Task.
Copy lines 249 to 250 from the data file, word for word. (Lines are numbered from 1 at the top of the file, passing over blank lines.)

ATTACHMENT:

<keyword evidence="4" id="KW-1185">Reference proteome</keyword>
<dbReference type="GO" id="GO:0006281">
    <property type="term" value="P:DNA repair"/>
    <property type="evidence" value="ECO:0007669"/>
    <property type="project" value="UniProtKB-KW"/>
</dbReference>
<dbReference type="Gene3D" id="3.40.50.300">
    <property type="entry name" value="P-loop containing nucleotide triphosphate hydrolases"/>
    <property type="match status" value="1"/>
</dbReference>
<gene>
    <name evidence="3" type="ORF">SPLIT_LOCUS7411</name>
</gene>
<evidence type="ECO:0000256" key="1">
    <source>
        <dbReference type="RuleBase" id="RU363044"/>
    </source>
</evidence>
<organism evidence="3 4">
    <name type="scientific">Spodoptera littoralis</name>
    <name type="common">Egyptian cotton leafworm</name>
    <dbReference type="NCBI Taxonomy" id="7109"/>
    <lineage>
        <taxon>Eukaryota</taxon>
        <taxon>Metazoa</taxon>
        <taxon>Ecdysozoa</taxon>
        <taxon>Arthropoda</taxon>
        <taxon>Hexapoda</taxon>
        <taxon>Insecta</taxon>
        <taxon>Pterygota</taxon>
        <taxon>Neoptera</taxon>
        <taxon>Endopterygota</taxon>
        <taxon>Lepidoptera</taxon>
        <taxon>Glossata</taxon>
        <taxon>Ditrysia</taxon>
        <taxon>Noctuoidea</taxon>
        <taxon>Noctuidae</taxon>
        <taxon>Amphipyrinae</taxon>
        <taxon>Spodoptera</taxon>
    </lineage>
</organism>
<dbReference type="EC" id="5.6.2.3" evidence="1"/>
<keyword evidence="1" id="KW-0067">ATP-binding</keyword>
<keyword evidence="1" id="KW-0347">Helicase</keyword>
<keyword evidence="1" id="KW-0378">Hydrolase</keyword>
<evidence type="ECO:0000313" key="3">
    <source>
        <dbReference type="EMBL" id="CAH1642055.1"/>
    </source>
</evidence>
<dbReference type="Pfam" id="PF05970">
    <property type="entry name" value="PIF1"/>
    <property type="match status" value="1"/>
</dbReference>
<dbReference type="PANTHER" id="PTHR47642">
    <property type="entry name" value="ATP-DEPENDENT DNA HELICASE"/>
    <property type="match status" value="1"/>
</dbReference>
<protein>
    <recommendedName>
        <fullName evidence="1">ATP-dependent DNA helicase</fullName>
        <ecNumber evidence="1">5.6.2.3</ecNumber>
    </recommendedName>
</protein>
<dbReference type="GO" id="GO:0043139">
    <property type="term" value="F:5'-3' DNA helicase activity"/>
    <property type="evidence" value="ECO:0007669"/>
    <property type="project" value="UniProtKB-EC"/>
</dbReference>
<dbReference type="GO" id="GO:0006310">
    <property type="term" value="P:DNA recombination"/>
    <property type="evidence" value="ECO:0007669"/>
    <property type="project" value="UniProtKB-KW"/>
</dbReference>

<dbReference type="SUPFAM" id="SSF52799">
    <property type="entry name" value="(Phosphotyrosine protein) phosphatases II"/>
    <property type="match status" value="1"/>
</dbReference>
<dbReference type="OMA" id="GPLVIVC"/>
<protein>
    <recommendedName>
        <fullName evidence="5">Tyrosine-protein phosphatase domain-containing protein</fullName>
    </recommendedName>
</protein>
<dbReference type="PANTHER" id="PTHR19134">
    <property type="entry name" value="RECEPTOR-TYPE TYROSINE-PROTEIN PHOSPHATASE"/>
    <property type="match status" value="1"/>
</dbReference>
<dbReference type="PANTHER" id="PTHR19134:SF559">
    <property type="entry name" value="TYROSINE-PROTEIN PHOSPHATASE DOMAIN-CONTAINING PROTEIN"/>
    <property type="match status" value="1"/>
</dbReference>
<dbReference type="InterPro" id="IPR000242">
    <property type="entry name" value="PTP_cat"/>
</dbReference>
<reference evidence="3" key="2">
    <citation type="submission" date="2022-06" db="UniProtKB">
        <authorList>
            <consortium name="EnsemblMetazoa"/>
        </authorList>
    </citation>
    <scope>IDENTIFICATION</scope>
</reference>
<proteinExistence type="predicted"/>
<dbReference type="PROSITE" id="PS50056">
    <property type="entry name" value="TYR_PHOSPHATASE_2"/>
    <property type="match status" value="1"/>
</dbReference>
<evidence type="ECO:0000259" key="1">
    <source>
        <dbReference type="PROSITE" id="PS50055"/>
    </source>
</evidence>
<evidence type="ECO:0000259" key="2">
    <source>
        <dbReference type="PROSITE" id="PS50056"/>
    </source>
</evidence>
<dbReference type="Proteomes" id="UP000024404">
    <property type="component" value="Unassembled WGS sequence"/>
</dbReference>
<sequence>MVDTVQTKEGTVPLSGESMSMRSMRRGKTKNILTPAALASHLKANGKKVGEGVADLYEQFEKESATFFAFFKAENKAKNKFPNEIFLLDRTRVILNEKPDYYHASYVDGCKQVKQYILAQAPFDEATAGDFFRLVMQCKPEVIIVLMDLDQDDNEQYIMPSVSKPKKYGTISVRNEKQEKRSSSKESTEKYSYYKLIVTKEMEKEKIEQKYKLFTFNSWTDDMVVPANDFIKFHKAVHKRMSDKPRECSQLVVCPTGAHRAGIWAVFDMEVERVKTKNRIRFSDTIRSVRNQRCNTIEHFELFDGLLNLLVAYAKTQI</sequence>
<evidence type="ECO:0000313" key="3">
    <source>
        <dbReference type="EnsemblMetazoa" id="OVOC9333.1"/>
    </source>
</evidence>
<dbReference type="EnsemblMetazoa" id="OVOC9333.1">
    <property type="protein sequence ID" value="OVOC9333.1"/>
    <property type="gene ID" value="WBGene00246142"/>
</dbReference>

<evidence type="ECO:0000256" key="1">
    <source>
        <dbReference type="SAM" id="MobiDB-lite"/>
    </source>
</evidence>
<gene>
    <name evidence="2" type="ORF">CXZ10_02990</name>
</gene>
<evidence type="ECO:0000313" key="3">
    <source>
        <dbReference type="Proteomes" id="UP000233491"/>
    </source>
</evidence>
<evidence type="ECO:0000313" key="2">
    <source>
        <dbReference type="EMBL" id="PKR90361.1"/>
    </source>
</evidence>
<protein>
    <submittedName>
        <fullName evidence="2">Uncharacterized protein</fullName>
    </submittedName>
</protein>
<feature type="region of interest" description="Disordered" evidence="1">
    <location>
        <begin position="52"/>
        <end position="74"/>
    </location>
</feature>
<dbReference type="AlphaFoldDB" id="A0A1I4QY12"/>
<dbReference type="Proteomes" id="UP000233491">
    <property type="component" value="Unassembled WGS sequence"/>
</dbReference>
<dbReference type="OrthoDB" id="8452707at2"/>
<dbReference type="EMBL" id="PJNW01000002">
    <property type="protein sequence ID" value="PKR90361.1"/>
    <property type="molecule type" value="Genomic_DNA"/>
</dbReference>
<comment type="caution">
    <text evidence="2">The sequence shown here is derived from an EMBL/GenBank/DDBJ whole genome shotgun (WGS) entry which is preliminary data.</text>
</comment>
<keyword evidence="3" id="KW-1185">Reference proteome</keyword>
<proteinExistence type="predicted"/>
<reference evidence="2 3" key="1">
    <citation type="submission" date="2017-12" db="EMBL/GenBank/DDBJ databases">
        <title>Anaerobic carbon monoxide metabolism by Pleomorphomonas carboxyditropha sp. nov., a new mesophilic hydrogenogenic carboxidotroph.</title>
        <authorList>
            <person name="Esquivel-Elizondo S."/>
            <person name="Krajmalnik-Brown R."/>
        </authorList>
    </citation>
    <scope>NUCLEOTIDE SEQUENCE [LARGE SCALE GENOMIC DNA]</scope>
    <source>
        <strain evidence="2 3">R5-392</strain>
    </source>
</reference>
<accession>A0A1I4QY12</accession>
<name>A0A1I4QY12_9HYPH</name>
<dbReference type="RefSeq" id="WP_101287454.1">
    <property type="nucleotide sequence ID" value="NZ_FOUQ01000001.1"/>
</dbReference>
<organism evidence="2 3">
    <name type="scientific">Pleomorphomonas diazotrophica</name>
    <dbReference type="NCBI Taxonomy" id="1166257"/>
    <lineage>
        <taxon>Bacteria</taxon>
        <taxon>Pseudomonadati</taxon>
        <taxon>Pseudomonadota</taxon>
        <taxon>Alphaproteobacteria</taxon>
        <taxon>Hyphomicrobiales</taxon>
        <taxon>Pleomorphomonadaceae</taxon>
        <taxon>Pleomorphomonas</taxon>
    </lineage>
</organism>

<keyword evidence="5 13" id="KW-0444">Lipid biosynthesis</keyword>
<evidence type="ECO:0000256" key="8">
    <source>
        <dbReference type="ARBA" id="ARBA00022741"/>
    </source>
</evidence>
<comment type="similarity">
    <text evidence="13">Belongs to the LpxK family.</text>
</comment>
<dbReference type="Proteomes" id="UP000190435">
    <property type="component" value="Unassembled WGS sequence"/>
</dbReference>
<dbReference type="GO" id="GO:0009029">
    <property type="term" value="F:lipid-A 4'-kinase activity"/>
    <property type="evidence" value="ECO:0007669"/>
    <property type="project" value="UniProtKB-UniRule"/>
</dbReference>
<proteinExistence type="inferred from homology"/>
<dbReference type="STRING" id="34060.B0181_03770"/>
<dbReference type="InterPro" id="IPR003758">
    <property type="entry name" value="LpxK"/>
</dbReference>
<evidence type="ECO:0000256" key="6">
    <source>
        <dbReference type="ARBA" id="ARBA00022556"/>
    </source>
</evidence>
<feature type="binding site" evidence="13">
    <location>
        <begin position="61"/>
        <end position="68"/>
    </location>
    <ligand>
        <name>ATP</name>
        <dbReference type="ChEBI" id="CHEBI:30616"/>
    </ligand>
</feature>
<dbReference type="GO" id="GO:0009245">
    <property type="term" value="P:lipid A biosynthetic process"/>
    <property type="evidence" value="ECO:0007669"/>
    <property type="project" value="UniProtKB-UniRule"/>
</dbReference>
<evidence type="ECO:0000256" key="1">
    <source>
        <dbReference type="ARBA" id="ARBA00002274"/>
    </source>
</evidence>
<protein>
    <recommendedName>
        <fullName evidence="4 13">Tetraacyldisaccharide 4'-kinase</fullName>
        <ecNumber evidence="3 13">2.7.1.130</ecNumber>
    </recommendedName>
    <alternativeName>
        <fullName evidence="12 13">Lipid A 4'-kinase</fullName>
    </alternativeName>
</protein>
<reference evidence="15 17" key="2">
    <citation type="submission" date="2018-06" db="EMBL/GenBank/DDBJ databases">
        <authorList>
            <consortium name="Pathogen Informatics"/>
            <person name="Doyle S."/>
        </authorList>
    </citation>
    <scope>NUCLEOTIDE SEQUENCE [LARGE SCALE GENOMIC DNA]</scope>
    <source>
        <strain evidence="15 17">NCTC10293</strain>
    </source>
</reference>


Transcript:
    <source>
        <dbReference type="ARBA" id="ARBA00002274"/>